To enhance access to Kempegowda International Airport (KIA) from various entry points, Bangalore International Airport Ltd (BIAL) will construct two four-lane flyovers and at-grade roads (on the same level) connecting Ballari Road (NH44) to the airport terminal. The construction will come up at the roundabout closest to the trumpet interchange on NH44.
It will also build two new road over-bridges (ROBs) above the railway line and NH44 at the interchange and widen two vehicular underpasses on the flyover loop roads as part of the project to improve access to the airport. The total length of the flyovers and road over-bridges will be 210 metres. BIAL has floated tenders for the work.
The roundabout at which the flyovers will be constructed and median for the entire stretch, including the flyovers and ROBs, will be demolished and redeveloped. The ROBs will be built near the trumpet interchange over the Bangalore-Jolarpet line.
BIAL will make alternative roads available to minimise the impact of infrastructure work on traffic in the area. A document published by BIAL said the construction of the flyovers and ROBs should not cause any disturbance to traffic flow or halt vehicles heading to the airport from the trumpet interchange and vice-versa. Companies participating in the bids would also have to ensure that there is no interruption to traffic in “vehicular underpasses, on the national highway (main road, service road and toll plaza operations) and at all time ensure traffic safety for road users, pedestrians, staff at toll plaza and residents of areas near the BIAL boundary. All traffic safety measures like barricading, road signage, pavement markings, object markings, deployment of traffic marshals as required, maintenance of roads etc., will be part of the scope of work of this tender,” the document said.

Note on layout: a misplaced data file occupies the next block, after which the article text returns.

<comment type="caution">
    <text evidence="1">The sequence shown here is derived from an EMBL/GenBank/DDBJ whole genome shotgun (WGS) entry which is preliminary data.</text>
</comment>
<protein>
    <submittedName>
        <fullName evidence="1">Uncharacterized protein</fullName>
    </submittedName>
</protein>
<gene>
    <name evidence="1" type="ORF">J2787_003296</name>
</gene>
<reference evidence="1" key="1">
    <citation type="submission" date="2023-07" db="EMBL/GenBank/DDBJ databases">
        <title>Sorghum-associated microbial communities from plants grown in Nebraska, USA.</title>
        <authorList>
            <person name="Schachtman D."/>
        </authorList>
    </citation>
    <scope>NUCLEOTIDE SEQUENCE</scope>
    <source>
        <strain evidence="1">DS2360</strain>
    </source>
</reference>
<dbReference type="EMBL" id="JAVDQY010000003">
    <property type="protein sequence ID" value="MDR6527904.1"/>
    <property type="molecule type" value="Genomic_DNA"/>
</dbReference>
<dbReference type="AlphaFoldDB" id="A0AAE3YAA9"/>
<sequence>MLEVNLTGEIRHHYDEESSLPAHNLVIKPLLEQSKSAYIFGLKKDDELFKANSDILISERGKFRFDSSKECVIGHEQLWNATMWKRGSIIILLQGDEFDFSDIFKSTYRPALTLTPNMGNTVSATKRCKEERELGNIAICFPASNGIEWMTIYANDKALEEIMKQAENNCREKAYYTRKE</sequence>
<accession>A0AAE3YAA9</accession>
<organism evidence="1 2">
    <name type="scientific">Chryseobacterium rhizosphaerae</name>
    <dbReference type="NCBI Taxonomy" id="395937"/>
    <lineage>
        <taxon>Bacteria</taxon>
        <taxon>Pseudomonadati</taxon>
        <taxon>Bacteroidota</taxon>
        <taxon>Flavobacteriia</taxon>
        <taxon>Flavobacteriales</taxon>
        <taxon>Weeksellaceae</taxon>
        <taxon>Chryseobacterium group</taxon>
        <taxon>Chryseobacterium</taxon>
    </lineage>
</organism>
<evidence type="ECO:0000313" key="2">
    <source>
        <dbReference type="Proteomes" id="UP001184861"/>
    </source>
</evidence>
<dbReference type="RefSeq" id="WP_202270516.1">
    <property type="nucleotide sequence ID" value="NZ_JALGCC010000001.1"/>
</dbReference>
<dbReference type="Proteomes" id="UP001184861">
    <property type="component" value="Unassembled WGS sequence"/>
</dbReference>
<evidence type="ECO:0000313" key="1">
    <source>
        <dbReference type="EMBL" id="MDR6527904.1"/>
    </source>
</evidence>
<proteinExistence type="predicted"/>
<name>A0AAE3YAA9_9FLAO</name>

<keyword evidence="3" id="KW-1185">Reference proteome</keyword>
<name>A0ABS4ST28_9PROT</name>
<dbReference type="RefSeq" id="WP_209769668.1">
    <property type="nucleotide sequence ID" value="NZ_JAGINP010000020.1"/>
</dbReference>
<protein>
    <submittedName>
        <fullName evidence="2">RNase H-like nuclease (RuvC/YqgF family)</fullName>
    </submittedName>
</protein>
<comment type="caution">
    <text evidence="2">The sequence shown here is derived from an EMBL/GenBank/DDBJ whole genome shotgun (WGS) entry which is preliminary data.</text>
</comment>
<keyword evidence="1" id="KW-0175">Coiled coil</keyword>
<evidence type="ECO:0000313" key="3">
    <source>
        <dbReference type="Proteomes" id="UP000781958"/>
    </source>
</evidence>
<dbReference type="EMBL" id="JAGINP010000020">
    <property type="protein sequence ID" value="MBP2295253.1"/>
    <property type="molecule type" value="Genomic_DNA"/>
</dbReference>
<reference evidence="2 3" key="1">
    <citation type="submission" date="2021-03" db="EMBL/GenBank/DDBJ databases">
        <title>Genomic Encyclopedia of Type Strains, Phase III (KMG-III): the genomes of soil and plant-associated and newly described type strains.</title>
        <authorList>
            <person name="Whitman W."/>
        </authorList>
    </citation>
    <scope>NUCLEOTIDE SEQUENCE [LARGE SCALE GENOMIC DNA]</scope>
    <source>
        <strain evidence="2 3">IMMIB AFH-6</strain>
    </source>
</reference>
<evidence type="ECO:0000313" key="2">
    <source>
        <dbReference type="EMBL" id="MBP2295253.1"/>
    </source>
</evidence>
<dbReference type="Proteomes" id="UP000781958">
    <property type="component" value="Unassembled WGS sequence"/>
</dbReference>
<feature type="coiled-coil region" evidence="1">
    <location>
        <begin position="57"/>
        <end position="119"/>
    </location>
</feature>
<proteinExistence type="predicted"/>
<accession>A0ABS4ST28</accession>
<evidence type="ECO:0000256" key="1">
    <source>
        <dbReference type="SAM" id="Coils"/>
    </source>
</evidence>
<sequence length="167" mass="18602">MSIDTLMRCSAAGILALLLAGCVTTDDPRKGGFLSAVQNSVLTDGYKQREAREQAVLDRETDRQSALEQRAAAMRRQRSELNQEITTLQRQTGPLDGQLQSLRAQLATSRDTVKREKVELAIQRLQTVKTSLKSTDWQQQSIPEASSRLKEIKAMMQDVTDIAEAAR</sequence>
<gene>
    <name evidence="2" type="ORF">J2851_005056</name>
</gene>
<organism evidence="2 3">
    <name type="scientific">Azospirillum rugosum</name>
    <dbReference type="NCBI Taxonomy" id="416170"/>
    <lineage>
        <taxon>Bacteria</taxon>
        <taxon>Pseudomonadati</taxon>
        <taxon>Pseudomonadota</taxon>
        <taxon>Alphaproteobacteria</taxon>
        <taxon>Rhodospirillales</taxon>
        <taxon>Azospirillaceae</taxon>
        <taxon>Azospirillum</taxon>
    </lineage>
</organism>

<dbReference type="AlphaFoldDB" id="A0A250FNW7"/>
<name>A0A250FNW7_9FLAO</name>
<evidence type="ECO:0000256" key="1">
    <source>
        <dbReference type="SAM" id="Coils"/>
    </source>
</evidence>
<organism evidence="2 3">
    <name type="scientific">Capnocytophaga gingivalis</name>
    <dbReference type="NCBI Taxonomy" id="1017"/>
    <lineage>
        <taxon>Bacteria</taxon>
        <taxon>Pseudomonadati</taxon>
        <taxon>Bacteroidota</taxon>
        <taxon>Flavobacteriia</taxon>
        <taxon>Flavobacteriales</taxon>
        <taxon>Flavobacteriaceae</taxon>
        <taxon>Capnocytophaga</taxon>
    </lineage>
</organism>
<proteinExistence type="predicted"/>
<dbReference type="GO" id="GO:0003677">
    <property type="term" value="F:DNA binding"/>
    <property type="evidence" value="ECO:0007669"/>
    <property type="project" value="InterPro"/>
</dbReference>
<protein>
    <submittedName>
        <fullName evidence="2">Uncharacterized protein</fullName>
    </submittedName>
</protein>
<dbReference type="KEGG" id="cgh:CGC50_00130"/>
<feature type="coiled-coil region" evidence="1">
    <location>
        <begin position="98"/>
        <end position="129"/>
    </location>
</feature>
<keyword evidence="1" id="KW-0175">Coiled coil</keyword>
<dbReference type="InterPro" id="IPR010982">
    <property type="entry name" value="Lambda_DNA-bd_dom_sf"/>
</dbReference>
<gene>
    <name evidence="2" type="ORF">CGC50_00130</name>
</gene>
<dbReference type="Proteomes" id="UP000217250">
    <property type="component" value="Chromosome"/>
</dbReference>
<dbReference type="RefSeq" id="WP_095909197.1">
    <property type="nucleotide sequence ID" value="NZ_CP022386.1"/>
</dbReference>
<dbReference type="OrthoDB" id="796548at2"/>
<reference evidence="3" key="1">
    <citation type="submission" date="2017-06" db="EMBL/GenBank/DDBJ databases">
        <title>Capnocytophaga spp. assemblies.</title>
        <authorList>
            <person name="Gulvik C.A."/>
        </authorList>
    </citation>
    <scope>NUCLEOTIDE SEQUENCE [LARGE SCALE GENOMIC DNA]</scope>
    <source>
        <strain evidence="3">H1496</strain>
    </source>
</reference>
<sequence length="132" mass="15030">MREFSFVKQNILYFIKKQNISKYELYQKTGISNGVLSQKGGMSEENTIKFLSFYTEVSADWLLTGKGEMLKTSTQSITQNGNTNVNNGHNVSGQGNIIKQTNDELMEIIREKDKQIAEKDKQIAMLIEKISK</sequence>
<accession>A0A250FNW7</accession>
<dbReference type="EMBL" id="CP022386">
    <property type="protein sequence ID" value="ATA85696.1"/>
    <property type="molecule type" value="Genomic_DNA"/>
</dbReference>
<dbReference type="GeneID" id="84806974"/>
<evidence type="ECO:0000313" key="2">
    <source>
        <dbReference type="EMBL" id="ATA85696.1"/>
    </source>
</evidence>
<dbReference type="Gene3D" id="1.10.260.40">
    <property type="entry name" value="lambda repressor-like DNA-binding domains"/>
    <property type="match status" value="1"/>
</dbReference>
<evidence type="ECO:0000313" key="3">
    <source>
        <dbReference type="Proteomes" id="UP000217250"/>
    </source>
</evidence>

Manmade water bodies In order to minimise the environmental impact of the planned airport expansion, BIAL plans to install rainwater harvesting tanks (RWHTs) — large areas of manmade water bodies on the premises. However, these tanks could attract birds, increasing the bird-strike threat to aircraft operating from the airport. In order to reduce the potential hazard, authorities will use hollow, floating balls to cover the tanks. A total of 23 bird species are found around the airport, BIAL officials said.
BIAL conducted a bird hazard risk assessment at KIAB in relation to the implementation of rainwater harvesting tanks and found that the large manmade water bodies need to be designed and managed so as not to create a suitable environment for the increased presence of birds, said a request for quotation document published by BIAL. If this is not done, then it could create an attractive path for birds between lakes surrounding the airport and the rainwater harvesting tanks, it noted.
Birds using these paths would then be crossing the approach/departure route of aircraft and would pose a hazard to KIAB’s operations. “Consequently, it is essential for KIAB to understand the potential bird strike risk and to identify control measures to avoid any increase in the bird strike hazard,” the document said.
“In view of above, it is decided to use hollow floating balls as a control measure option to prevent the bird hazard.”